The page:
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Latest Tyler Clippard Items
Jordan Zimmermann did something in the second inning Friday night that no other pitcher in the major leagues had done this season and yet, in the Nationals much-needed 3-2 victory over the Marlins in 10 innings, he was still upstaged by one of his relievers.
PHILADELPHIA | With Jordan Zimmermann working in the sixth inning Sunday, left-hander Doug Slaten and right-hander Todd Coffey began to stir in the Washington Nationals' bullpen. The double-barreled action ended immediately after Zimmermann recorded the third out of the inning.
After a ninth inning Wednesday night that Sean Burnett would rather forget, the Nationals left-hander had a little trouble sleeping.
If the Nationals' doubleheader sweep of the Milwaukee Brewers on Sunday was the coming out party for their offense — a facet of their game that had been dormant for much of the first 15 games — then their victory in the first game of a doubleheader with the St. Louis Cardinals on Wednesday was more proof that their formula for winning likely won't include the longball.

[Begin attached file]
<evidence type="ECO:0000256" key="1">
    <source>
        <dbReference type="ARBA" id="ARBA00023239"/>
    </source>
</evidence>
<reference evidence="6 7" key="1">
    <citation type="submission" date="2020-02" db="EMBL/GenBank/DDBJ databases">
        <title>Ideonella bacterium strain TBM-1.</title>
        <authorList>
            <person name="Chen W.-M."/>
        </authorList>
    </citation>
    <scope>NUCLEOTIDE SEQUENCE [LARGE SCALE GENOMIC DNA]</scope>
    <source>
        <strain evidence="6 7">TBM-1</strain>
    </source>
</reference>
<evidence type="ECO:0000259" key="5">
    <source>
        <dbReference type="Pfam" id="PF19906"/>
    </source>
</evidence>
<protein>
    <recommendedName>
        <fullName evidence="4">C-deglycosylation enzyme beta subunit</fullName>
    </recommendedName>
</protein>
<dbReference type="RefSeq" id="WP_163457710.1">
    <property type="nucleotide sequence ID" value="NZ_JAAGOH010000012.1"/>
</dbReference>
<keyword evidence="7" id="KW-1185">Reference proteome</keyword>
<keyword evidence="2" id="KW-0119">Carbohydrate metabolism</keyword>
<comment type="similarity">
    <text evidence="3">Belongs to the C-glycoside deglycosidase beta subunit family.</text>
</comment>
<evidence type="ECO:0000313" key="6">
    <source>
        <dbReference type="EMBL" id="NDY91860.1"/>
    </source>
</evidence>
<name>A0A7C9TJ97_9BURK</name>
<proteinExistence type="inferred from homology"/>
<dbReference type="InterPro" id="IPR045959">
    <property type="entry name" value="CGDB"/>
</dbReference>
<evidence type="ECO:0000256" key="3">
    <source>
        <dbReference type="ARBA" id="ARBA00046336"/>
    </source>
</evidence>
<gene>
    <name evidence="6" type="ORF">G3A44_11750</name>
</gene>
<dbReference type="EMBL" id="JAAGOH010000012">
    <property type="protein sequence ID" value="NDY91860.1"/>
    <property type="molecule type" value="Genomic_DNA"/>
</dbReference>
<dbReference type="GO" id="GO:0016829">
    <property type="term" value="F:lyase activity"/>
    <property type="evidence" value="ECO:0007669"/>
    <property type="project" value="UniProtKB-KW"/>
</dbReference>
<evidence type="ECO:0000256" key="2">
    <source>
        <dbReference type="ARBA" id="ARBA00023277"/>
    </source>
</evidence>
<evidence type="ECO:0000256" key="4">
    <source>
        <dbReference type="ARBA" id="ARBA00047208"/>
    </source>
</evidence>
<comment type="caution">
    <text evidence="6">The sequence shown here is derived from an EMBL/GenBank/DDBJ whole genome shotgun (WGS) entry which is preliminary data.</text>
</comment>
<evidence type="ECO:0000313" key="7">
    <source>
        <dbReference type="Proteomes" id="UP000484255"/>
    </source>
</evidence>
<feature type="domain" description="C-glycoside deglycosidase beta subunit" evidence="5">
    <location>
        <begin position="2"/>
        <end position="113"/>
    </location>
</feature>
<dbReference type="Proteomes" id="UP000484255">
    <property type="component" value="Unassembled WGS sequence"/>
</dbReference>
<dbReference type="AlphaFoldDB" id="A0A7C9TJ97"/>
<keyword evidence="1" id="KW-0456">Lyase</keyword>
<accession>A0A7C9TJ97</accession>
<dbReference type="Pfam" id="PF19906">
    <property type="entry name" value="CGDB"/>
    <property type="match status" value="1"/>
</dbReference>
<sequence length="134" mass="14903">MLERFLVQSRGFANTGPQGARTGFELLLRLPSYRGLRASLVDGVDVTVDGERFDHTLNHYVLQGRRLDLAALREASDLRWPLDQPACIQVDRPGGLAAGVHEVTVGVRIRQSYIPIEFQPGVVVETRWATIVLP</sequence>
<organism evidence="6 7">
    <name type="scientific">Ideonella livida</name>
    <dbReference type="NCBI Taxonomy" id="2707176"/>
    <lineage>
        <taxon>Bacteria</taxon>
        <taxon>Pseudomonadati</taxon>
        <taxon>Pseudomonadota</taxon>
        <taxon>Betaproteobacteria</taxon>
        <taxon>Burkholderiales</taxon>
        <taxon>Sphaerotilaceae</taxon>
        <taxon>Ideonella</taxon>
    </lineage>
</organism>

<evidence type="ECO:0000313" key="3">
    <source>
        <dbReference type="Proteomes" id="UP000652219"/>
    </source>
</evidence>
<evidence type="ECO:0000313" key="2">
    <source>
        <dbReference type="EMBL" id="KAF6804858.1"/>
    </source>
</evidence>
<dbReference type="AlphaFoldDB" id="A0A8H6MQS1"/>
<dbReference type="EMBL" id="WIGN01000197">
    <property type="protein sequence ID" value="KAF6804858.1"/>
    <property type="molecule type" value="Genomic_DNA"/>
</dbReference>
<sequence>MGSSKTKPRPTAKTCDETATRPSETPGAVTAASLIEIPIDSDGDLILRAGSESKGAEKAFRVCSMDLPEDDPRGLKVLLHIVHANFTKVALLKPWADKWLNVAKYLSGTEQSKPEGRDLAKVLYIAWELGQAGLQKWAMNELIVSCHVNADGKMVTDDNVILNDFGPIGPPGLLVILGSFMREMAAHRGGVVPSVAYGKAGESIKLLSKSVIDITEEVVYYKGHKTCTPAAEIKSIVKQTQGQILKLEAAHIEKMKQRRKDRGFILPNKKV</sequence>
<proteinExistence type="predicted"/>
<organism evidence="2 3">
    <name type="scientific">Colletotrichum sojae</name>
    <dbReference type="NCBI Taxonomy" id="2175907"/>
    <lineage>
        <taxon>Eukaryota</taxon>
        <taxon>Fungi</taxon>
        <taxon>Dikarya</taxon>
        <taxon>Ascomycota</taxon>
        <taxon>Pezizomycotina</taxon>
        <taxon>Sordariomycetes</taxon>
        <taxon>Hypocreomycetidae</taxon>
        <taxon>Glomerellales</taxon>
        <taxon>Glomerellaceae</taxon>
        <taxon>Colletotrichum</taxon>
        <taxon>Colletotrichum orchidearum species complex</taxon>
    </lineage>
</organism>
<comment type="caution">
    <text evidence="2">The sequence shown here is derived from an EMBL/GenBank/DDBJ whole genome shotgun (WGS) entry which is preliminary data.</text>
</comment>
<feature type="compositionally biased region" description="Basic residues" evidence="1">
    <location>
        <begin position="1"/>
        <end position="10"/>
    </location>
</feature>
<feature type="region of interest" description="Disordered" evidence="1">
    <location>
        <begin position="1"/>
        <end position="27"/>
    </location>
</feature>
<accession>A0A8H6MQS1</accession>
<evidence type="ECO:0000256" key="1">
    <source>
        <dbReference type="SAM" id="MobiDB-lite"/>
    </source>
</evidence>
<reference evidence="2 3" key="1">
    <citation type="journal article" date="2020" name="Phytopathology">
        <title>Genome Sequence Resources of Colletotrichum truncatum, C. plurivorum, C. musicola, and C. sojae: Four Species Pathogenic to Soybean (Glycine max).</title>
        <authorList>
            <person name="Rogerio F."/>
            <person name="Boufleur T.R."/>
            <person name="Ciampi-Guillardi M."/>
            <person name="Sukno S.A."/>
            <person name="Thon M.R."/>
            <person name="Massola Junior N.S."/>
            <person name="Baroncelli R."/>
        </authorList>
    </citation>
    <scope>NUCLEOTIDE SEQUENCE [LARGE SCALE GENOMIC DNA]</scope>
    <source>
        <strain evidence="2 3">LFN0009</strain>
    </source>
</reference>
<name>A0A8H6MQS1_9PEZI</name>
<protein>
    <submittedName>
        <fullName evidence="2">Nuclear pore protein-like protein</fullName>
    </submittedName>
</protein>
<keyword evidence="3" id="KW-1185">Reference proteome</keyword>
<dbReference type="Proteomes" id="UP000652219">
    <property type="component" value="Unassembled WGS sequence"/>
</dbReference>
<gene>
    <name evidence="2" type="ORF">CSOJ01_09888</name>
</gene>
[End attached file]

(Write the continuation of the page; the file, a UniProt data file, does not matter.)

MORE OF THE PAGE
In the box score, the Nationals beat the Marlins Thursday night on a two-run home run by Adam LaRoche -- a ball that sailed into the right field seats at Sun Life Stadium in the top of the 11th inning to bring home Ryan Zimmerman and give Washington its second win of the 2011 season.
In the progression for Jordan Zimmermann from Nationals' heralded prospect, to Tommy John surgery survivor and back to bona-fide major league right-hander, his performance Friday afternoon on cool, cloudy day in New York City may well go down as one of the seminal moments.
A cursory glance at a few numbers about the Nationals' bullpen displays a divide in its effectiveness.
Some baseball openers don't reveal much of anything about the season ahead. Others, however, offer a clue or two. So it was with the Nationals' 2-0 loss to the Braves on Thursday down on South Capitol Street. It just seemed like the kind of game the Nats will be playing all season in the pitching-rich National League East: a low-scoring, error-free affair that turns on a pitch here and an at-bat there.
The Nationals were baffled by Derek Lowe, and they were largely unable to generate anything else off the parade of relievers who followed. But there were signs of progress for a team that is just one full season removed from two 100-loss campaigns.